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Hideyoshi Sake Brewery is a brewery in Akita Prefecture, with over years of history — made famous as sake that has the seal and approval of samurai from the region. How to get there: 35 minutes to Akita station by airport limousine bus followed by 45 minutes to Kakunodate station by train. From the station, the brewery is about 10 minutes by taxi.

Japan might be known for efficiently run and brightly lit cities — but a rustic trip might call for the beauty of the natural colours of the Tohoku region instead. Take the Dakigaeri Gorge which features an unforgettable hue of blue that contrasts sharply with the red colour of the kami no iwabashi suspension bridge for a picturesquely Japanese scene. For more breathtaking hues of colour, visit the Maruike sama pond, at the foot of Mt. This pond is famous for its emerald green colour, which subtly changes colour according to the light.

From the station, the gorge is about 10 minutes by taxi.

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How to get there: 40 minutes to Sakata station by airport limousine bus followed by 20 minutes to Hukiura station by train. From the station, the pons is about 5 minutes by taxi. Chokai or Matsushima. Both Shirakami Sanchi and Mt. Chokai remain largely untouched by humans and are home to natural trekking paths registration is needed for some of the more rugged routes.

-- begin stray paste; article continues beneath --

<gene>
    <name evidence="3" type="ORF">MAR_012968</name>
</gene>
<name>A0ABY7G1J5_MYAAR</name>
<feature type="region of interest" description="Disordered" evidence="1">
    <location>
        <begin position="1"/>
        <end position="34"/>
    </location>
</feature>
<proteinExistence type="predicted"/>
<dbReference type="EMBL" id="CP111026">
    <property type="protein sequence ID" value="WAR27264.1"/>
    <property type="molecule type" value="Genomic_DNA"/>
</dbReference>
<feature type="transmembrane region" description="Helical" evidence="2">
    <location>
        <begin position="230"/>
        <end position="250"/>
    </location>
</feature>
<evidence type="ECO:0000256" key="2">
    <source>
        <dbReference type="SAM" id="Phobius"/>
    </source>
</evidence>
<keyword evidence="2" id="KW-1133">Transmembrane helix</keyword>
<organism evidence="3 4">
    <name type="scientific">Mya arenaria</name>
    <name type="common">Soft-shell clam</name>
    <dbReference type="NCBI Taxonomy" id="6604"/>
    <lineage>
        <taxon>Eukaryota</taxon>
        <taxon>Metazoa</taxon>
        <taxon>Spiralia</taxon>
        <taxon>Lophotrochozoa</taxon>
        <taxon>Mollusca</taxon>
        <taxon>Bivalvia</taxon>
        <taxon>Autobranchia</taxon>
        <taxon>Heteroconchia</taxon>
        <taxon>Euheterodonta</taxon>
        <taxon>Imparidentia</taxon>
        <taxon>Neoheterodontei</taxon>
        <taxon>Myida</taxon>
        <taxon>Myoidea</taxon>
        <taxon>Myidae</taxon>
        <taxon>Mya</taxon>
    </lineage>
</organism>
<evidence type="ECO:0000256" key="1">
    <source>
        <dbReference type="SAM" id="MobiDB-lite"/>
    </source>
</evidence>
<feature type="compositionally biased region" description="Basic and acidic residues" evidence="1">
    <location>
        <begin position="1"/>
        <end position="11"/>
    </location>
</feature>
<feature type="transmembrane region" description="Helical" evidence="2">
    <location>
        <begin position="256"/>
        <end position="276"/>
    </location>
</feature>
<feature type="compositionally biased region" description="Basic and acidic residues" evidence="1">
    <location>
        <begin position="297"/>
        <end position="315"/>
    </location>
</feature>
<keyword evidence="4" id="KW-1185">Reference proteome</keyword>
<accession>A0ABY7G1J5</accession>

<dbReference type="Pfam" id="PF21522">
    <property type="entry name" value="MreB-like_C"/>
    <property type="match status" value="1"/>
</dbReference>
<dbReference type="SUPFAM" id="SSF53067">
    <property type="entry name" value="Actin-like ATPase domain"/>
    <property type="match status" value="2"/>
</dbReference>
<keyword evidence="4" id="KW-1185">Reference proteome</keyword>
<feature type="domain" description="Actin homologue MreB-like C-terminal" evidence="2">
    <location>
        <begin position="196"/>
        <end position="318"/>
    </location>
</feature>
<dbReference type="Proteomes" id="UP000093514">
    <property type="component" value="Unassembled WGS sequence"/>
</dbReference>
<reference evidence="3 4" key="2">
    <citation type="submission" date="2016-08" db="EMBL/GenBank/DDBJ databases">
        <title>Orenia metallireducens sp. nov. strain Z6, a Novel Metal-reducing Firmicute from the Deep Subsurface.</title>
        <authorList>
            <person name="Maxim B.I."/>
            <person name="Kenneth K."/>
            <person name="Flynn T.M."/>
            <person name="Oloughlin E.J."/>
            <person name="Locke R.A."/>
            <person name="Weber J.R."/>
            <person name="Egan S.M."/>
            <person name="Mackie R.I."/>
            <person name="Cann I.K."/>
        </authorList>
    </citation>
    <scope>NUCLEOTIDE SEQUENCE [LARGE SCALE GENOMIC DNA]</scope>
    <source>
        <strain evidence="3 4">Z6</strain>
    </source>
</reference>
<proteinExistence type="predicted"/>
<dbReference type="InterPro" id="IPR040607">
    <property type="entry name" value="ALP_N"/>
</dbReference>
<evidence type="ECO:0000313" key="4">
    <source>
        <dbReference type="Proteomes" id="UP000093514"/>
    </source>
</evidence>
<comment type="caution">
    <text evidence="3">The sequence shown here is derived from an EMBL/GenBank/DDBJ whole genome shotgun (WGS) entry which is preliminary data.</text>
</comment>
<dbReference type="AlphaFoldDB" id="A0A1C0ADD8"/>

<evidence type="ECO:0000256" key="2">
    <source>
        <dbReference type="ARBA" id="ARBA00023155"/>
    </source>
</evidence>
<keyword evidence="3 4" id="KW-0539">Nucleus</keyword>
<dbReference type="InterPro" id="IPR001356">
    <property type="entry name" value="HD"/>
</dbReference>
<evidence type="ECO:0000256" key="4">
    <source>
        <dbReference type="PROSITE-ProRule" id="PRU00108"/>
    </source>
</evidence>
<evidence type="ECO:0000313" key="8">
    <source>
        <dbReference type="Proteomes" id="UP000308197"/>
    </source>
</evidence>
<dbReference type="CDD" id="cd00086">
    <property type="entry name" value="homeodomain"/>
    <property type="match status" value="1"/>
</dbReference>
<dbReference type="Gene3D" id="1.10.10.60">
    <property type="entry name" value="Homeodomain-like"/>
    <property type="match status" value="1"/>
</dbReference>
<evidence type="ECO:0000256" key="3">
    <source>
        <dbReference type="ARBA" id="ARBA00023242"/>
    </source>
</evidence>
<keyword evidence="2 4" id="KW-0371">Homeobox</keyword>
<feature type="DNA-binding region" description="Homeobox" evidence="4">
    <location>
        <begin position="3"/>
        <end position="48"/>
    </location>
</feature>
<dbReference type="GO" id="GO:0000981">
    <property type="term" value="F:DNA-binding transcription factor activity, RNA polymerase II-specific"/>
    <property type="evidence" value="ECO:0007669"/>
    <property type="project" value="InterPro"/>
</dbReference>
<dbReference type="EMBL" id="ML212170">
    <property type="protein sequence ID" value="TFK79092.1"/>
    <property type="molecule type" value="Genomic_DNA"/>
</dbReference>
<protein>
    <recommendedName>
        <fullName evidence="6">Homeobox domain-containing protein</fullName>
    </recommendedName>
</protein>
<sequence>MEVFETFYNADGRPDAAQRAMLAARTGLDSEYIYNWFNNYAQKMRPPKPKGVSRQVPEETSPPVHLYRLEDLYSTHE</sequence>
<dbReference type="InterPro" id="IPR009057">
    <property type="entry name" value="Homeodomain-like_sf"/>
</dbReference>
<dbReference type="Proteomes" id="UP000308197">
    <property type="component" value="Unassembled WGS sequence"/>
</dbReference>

Try drinking fresh water from a bamboo shoot to quench your thirst. How to get there: 2 hours by car from the airport a rental car is recommended as public transportation is very limited. The trek is known to be a part of the rugged ascetic training done by monks of the region. How to get there: 30 minutes by car from the airport, or 35 minutes to Yamagata station by limousine bus from the airport followed by 20 minutes to Yamadera station by train. The temple is a 5 minute walk from the station. How to get there: 25 minutes to Tsuruoka Station by limousine bus followed by 50 minutes to Haguroyama by bus.